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I want to fill in a dynamically created array once only at the top of my function. Then every function after can only access the contents but not modify it. What is the correct way:

const double *pt = malloc(sizeof(double)*num);

OR

double *pt = malloc(sizeof(double)*num);
void f(const double array[], ...);

When I use the second method, do I have to cast pt to const?

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2 Answers 2

up vote 0 down vote accepted

The first method will not work because you won't be able to populate the array in the first place (since you have declared it const).

The second method will work if you have already populated the array before calling f().

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And you don't need a cast to add 'const'. –  David Schwartz Nov 1 '11 at 18:30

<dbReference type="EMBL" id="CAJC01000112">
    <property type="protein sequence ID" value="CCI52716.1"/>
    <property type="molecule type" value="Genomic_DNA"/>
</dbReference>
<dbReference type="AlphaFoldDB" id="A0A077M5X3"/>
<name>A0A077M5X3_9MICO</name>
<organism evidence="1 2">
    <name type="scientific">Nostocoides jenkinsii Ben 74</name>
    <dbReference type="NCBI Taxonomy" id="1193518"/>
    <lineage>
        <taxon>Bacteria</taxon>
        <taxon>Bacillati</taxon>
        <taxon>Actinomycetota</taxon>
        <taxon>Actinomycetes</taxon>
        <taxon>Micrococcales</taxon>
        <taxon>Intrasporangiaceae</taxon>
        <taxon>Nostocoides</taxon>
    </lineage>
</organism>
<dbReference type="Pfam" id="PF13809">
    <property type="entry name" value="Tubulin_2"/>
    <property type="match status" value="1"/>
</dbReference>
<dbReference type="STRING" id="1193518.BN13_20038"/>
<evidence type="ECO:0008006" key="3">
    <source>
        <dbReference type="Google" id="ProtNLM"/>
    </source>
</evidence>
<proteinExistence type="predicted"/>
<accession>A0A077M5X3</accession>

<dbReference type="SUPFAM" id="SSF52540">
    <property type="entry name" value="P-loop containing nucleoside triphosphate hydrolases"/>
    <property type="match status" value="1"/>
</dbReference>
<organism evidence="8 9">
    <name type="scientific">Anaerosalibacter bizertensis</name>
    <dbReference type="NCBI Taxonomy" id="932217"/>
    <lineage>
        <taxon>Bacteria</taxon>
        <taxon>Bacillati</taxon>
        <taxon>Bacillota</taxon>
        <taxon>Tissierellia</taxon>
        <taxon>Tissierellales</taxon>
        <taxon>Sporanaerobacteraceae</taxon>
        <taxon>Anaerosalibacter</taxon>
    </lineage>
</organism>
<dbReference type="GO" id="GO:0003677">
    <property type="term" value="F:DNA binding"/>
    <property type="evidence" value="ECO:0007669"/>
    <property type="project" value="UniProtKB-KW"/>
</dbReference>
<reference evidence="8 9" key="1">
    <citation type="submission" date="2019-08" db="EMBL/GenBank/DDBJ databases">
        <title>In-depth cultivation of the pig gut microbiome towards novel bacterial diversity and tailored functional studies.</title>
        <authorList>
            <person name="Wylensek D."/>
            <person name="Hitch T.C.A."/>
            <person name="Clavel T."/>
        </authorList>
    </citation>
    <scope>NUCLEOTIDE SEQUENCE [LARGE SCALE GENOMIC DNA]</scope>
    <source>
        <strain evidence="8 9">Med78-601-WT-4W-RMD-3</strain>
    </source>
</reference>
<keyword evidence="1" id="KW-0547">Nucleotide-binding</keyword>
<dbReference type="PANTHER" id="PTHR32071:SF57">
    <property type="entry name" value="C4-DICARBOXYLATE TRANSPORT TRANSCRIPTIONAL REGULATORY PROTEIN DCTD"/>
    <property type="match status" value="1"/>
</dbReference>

@DavidSchwartz: You mean when I call function f, I can simply pass pt to it without casting it to (const double*) first? –  Rich Nov 1 '11 at 18:34
    
Correct. Adding 'const' is a trivial conversion. (Removing it, of course, is not!) –  David Schwartz Nov 1 '11 at 18:36

Possible solutions:

  1. Create a 'get' function that takes in an index and returns the value at the array, like this:

    double get(int index){
        return pt[index];
    }
    

    Make get publicly available but not pt.

  2. Populate pt but keep it private and instead make available a 'const' pointer like this:

    //kept private:
    double * pt = malloc(...);
    pt[0] = 1;
    pt[1] = 2;
    ....
    
    //make public
    double const * public_pt = (double const *)pt;
    
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Is there a way to make things private or public in C? NOT C++? –  Rich Nov 1 '11 at 18:37
    
@Rich: Yes - you can do this using header/source files. Put the definitions for all functions/variables in your source (.c) file, but in the header file (that other people include) only declare the functions you want other people to be able to access. –  Cam Nov 2 '11 at 15:55

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